THE HEPATIC artery contributes about 20% of hepatic blood flow, while the portal vein carries the remaining 80%. There is some collateral supply, but under normal conditions this is negligible. Reciprocal variations in the amount of blood carried by either the hepatic artery or the portal vein occur, and Soskin and co-workers1 have observed that this reciprocal variation could be as low as 10% or as high as 90% in either vessel.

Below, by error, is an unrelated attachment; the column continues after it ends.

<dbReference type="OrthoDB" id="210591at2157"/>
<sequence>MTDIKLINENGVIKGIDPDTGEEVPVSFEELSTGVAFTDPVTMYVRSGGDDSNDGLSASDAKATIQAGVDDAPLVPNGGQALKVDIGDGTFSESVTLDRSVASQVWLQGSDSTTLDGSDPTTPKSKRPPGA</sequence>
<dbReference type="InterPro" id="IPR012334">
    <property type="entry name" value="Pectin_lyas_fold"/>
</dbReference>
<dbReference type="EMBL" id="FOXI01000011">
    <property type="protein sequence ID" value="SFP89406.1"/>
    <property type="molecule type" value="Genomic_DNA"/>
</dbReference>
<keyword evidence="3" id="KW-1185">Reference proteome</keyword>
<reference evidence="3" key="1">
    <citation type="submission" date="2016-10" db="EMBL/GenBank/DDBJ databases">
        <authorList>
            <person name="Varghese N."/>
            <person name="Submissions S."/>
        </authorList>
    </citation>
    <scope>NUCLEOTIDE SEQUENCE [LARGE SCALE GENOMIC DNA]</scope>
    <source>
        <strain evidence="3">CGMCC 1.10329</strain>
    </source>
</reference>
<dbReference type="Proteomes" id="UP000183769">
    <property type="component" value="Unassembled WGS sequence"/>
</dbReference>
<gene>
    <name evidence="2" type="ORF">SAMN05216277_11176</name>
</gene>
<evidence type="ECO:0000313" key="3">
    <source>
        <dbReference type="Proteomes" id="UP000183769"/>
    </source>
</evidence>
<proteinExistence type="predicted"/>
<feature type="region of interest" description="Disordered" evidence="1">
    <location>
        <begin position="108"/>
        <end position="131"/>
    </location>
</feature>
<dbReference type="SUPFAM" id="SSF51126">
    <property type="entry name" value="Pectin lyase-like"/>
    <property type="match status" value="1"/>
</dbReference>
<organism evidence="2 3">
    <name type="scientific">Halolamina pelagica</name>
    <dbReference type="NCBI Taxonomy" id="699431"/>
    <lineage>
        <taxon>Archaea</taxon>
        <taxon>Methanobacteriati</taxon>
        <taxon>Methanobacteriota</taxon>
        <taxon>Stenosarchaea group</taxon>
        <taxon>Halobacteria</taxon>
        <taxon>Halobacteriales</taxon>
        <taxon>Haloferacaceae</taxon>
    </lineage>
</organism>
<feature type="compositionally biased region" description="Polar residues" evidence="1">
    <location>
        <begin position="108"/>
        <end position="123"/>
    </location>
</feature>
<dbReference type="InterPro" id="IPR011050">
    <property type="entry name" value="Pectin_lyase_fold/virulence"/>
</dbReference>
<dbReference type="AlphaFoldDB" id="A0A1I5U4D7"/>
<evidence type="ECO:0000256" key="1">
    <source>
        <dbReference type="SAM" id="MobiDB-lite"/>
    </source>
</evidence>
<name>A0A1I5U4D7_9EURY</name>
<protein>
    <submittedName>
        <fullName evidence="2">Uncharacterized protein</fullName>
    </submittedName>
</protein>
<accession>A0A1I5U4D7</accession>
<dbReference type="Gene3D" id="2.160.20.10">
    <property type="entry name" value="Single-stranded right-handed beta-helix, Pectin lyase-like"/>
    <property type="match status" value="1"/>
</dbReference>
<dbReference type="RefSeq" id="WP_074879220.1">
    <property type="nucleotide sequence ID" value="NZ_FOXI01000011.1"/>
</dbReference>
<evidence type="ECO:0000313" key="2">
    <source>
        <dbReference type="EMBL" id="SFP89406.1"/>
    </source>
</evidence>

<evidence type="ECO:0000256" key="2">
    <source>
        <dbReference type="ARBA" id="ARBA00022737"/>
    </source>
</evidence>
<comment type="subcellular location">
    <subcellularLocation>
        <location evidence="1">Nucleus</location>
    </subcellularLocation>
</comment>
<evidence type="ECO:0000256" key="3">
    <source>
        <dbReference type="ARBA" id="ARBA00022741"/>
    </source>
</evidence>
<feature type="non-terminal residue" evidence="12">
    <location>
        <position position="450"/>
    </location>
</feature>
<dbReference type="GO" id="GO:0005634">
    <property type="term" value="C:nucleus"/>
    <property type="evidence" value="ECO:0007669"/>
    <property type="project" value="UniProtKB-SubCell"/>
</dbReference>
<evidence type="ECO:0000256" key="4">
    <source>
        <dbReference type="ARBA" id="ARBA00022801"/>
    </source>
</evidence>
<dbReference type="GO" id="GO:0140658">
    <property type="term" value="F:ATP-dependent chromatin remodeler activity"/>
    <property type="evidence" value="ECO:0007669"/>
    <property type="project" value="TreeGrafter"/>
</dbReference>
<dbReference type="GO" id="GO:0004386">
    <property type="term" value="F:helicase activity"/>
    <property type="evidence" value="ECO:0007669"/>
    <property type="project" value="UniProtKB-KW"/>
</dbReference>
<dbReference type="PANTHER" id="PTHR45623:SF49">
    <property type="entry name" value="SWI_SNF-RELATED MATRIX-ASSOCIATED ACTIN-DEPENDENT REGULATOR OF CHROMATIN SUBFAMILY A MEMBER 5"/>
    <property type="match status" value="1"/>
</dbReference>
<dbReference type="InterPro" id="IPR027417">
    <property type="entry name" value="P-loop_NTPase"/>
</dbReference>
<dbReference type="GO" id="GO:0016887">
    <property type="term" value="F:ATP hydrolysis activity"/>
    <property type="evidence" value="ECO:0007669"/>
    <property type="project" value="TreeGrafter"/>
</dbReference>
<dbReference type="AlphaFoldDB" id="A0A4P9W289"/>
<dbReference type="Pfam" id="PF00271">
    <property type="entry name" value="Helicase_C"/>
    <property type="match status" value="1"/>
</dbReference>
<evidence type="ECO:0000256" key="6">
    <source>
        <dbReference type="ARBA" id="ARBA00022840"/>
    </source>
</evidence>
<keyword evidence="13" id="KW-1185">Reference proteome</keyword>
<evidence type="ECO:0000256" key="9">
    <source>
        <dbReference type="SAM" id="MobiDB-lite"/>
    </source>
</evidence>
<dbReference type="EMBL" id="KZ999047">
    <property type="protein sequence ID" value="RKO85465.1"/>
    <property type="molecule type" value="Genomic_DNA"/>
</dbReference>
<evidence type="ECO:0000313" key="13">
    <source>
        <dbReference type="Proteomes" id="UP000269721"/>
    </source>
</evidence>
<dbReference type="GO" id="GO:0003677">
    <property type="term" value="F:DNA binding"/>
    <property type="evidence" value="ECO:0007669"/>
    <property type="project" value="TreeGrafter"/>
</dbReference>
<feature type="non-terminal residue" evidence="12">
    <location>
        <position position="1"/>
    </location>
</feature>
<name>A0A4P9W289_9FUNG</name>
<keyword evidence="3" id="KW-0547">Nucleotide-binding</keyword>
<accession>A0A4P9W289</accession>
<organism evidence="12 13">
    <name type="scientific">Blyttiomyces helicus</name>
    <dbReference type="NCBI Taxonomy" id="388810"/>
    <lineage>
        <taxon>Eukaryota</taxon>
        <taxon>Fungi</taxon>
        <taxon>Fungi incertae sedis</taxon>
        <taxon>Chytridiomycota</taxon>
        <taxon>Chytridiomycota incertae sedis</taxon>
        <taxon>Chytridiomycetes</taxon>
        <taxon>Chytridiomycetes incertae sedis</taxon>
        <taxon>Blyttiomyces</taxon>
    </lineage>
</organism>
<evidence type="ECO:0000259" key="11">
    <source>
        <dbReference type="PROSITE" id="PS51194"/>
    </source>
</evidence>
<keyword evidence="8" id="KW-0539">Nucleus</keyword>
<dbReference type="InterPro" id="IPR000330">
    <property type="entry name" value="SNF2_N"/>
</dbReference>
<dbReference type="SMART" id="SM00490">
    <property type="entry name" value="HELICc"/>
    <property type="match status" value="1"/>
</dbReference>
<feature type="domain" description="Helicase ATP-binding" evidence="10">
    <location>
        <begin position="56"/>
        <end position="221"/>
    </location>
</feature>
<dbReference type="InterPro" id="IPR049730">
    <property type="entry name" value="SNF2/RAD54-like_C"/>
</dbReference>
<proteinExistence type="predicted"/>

Some interesting observations have been made when the liver is supplied by either one of these vessels, the other being tied. Ligation of the portal vein, as in Eck fistula, results in parenchymal fibrosis and considerable reduction in the size of the liver. The dogs, however, do not die, and there is little or no alteration in hepatic function.2 Ligation of all the branches of the hepatic artery is followed in about 100% of cases by